Portugal has shelved plans to make cycle helmets compulsory for people riding bikes after a consultation was met with huge opposition by from the public.
The country’s government had proposed making cycle helmets mandatory under its 2020 National Road Safety Strategy, according to the European Cyclists’ Federation (ECF).
Opponents of the proposal, launched over the Christmas period, held a march through the capital Lisbon, with 600 people taking part.
The country has long had a reputation for being among the most dangerous in Europe for road users, but saw a 37 per cent drop in fatalities from 2010-15 against an EU average of 17 per cent.
The number of cyclist killed on the country’s roads fell by 44 per cent from 45 in 2011 to 25 in 2015, despite big growth in the number of people riding bikes, says the ECF.
ECF policy officer, Ceri Woolsgrove, said: "Excellent lobbying activities in Portugal has seen some great results for cycling safety and promotion.
“Dropping the mandatory helmet proposal will remove a barrier to the uptake of cycling and the new road code will improve cycling safety.
“It is to be applauded that the Portuguese public authorities have listened to public pressure and cycling associations.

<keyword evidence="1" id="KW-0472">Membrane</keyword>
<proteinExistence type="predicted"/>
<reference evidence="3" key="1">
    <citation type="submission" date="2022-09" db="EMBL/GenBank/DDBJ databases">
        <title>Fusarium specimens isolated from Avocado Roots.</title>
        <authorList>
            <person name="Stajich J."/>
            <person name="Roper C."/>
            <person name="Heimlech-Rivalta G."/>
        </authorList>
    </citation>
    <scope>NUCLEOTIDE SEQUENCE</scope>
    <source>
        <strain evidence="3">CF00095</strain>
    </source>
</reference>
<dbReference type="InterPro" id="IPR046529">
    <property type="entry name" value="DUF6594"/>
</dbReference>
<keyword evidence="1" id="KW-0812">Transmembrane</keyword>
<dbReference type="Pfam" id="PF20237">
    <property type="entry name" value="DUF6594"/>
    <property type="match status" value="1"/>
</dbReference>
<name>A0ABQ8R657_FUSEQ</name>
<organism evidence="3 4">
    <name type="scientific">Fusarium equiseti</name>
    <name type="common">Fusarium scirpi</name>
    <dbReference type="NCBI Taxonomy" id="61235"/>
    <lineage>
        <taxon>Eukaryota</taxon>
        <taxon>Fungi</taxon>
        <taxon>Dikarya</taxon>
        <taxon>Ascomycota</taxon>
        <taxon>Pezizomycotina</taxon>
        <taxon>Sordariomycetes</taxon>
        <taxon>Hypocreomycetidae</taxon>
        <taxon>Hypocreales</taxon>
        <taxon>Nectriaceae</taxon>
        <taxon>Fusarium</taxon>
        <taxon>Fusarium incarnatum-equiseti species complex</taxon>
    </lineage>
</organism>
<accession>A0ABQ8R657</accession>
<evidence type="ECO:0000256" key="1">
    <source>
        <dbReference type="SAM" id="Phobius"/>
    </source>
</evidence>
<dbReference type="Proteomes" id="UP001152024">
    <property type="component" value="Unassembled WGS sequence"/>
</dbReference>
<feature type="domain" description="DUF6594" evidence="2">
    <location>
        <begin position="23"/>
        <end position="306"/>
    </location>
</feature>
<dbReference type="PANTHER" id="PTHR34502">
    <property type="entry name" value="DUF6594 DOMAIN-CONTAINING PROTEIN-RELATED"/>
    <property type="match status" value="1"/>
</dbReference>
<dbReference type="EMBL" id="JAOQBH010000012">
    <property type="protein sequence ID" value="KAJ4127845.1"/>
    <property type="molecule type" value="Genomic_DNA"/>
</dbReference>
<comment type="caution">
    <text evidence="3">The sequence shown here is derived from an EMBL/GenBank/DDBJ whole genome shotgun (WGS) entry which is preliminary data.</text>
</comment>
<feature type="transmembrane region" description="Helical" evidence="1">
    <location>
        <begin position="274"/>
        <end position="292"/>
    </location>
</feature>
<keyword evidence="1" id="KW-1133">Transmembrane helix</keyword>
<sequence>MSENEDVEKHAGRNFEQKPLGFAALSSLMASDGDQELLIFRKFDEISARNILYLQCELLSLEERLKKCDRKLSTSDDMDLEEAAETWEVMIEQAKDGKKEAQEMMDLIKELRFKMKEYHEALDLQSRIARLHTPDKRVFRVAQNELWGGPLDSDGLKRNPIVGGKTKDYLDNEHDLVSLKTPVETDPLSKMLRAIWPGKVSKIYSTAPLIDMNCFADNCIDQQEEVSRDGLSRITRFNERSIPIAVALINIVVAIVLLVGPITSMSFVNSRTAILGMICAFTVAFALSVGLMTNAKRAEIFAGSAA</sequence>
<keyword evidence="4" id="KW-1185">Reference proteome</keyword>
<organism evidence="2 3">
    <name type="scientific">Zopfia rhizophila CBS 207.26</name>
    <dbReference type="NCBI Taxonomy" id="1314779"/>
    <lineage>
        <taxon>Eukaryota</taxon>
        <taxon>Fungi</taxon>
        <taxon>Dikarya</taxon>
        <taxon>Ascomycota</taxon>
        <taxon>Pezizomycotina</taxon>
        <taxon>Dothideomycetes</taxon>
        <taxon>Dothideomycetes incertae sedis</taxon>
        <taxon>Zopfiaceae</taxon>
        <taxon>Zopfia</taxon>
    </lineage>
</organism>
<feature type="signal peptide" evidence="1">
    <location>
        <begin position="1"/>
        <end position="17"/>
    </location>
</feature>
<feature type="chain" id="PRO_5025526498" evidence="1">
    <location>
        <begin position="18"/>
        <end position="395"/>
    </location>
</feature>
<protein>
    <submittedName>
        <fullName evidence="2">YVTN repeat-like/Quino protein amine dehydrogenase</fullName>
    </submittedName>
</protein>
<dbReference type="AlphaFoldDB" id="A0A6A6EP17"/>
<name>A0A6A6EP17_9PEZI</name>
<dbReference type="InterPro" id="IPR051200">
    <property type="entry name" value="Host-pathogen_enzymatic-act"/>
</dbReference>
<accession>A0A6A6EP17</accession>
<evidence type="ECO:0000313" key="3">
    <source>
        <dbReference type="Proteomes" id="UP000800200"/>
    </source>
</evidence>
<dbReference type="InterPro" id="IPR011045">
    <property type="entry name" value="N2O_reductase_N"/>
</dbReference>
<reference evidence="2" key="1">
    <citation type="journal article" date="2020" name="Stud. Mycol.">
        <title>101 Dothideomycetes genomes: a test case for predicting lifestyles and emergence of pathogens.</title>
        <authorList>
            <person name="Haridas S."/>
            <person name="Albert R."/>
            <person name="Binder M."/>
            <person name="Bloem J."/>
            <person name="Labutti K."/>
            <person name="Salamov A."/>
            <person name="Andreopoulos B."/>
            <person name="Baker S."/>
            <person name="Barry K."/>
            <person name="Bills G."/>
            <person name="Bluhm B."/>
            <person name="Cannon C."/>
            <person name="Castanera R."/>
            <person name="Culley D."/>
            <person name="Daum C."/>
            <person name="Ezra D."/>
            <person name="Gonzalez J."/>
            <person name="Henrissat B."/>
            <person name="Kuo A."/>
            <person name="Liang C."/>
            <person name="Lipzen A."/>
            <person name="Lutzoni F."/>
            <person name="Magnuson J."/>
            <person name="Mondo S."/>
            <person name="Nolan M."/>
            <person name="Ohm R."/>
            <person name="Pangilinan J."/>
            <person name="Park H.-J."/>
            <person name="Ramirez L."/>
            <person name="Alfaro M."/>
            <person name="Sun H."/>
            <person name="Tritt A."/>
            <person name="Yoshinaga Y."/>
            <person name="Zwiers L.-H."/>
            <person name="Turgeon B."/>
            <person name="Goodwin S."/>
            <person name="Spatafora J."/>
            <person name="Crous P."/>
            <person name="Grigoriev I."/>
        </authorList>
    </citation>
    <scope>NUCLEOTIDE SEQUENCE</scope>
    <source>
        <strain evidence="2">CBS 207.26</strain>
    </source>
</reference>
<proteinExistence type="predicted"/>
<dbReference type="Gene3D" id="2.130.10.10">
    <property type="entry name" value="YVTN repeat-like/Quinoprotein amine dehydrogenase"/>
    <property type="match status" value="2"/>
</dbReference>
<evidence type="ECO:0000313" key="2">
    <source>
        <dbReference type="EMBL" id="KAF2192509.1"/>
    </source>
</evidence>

“We sincerely hope that this dialogue continues in order to improve cycling safety in the future, particularly regarding vehicle speeds which are a major road safety factor and are being reduced throughout Europe."
Several EU countries have mandatory helmet laws, sometimes restricted to specific age groups.
Portugal’s next-door neighbour, Spain, requires anyone riding a bike outside urban areas to wear one, except when they are riding uphill.
Last month, France made cycle helmets compulsory for children under 12 years of age.
During the same month, Bosnia & Herzegovina, which is not an EU member state, became the first country in the world to repeal a law obliging cyclists to wear a helmet.
Simon has been news editor at road.cc since 2009, reporting on 10 editions and counting of pro cycling’s biggest races such as the Tour de France, stories on issues including infrastructure and campaigning, and interviewing some of the biggest names in cycling. A law and languages graduate, published translator and former retail analyst, his background has proved invaluable in reporting on issues as diverse as cycling-related court cases, anti-doping investigations, and the bike industry. He splits his time between London and Cambridge, and loves taking his miniature schnauzer Elodie on adventures in the basket of her Elephant Bike.